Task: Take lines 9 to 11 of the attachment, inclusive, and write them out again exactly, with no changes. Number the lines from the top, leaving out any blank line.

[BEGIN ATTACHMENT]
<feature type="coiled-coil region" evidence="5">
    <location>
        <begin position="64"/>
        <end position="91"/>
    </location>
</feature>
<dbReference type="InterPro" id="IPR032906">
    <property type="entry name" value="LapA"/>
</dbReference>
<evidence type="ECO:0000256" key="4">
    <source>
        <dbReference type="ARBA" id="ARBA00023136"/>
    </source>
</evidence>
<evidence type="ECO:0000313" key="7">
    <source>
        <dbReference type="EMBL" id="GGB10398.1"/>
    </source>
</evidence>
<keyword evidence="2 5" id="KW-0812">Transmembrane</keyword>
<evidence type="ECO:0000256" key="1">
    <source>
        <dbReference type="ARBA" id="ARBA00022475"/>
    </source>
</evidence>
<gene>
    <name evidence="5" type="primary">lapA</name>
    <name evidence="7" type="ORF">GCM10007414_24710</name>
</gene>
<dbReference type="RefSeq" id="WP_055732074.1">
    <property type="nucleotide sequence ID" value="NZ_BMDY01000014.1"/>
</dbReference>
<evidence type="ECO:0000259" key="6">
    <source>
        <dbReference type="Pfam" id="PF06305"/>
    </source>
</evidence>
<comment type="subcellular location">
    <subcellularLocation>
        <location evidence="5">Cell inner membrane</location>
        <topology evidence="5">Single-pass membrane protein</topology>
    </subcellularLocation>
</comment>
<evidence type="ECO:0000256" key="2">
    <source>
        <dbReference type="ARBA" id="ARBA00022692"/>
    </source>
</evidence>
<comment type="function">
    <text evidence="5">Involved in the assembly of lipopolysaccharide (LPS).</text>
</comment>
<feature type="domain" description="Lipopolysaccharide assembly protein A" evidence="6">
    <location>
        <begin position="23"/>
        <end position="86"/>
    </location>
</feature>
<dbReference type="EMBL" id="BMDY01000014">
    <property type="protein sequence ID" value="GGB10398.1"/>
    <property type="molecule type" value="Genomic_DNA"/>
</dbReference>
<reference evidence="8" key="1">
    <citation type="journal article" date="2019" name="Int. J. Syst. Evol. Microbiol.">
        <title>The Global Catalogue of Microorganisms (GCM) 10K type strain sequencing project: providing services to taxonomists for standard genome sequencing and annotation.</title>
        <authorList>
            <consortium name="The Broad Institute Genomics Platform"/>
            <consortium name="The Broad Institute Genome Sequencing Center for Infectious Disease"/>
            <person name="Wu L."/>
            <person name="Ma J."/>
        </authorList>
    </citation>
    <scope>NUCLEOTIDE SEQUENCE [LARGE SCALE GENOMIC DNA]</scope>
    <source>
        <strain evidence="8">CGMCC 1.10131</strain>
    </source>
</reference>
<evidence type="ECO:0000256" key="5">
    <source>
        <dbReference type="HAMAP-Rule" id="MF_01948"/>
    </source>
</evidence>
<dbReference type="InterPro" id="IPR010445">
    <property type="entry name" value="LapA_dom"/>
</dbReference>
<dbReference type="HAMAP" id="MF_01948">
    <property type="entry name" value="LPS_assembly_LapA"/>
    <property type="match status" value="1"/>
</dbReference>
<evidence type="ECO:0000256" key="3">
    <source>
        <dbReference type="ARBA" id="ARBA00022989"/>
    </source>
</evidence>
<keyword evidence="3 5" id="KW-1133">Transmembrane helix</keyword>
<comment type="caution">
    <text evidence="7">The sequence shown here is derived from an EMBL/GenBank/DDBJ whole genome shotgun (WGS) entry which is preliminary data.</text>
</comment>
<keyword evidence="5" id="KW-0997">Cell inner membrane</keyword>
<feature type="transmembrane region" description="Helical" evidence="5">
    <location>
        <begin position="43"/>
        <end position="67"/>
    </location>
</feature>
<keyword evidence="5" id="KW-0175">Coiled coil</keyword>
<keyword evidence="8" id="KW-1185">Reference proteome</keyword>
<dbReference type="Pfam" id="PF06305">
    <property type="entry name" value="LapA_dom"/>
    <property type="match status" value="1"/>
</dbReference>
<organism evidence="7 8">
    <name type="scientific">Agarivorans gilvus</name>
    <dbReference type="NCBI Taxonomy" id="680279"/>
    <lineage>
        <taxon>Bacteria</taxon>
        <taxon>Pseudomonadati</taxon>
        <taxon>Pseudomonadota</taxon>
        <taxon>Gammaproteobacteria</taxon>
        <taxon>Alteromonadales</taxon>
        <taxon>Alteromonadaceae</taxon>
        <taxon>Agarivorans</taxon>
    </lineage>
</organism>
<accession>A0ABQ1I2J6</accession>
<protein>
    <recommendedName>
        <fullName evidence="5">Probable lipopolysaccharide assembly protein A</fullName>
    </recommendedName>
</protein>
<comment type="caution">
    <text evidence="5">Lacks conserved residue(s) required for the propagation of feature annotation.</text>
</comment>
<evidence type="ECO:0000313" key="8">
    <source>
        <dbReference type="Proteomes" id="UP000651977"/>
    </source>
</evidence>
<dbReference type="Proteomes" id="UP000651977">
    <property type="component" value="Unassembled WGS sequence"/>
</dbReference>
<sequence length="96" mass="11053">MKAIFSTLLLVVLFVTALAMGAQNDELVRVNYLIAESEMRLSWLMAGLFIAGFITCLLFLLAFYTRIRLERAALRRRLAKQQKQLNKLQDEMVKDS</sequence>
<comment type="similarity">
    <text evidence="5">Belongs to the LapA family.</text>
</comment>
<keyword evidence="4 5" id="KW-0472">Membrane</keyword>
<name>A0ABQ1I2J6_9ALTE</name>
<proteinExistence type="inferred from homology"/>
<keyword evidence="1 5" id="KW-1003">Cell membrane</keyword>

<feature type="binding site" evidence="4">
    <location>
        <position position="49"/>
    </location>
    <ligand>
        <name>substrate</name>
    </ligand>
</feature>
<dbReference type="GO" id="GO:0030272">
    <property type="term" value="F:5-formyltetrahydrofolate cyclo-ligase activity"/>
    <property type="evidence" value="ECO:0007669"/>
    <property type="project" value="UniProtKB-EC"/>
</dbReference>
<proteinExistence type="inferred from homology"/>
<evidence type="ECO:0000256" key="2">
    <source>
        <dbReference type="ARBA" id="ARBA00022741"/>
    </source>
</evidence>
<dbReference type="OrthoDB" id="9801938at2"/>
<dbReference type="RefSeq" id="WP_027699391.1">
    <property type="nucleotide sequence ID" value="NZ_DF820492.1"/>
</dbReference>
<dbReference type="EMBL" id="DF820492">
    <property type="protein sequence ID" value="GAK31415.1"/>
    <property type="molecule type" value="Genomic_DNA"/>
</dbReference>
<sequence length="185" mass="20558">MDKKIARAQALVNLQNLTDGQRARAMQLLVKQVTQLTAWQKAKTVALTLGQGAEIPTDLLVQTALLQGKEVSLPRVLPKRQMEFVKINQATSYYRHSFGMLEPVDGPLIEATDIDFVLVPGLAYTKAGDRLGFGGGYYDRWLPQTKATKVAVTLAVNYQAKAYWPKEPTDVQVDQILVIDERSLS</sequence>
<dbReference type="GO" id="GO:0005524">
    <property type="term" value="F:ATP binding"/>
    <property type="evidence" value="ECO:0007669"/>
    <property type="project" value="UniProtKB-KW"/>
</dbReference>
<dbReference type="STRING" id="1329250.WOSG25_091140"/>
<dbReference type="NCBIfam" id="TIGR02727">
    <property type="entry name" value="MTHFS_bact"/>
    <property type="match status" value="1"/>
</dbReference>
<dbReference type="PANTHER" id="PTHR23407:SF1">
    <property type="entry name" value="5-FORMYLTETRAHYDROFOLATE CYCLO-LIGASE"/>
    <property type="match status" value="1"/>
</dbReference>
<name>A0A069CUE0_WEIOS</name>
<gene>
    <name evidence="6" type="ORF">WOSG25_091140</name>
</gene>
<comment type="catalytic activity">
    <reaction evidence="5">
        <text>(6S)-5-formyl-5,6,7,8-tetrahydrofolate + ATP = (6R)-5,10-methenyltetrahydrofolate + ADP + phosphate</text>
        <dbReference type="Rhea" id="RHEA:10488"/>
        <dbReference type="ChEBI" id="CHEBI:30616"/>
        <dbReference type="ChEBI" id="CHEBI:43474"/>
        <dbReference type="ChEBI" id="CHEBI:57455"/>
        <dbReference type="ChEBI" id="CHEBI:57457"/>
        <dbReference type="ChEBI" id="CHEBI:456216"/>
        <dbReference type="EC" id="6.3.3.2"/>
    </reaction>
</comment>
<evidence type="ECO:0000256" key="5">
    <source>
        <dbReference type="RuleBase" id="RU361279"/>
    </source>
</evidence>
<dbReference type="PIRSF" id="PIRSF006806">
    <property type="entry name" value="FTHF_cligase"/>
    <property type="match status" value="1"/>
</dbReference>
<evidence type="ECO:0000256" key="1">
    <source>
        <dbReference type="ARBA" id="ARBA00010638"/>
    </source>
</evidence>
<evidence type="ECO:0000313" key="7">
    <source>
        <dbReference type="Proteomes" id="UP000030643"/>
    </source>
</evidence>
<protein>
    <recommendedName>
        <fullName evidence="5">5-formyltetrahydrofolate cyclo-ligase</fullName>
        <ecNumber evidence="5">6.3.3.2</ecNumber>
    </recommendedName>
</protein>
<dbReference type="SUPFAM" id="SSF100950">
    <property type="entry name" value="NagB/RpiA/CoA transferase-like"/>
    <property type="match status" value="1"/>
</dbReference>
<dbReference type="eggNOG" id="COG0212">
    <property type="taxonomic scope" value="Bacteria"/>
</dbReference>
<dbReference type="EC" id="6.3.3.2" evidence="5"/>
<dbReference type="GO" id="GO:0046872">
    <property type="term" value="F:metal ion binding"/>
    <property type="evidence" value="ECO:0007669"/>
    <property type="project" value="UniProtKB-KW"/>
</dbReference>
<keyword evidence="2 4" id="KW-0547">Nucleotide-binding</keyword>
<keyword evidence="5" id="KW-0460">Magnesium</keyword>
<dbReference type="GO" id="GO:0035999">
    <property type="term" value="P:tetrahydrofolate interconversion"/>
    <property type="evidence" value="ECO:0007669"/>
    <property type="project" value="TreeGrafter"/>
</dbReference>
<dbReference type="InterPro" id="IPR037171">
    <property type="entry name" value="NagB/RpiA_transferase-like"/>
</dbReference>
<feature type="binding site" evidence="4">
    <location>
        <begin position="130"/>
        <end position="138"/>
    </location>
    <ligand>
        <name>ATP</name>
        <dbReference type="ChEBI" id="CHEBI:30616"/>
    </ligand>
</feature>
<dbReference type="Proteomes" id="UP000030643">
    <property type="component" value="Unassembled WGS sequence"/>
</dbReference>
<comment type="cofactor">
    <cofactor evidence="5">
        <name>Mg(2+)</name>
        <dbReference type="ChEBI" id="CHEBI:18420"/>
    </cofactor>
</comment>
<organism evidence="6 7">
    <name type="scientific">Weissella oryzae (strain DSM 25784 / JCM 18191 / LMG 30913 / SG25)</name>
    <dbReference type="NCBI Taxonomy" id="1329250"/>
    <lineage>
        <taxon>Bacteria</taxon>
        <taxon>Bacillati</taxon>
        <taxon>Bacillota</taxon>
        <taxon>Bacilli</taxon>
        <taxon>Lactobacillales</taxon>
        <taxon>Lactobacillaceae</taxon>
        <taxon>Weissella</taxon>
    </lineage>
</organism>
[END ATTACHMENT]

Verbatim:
</dbReference>
<evidence type="ECO:0000256" key="4">
    <source>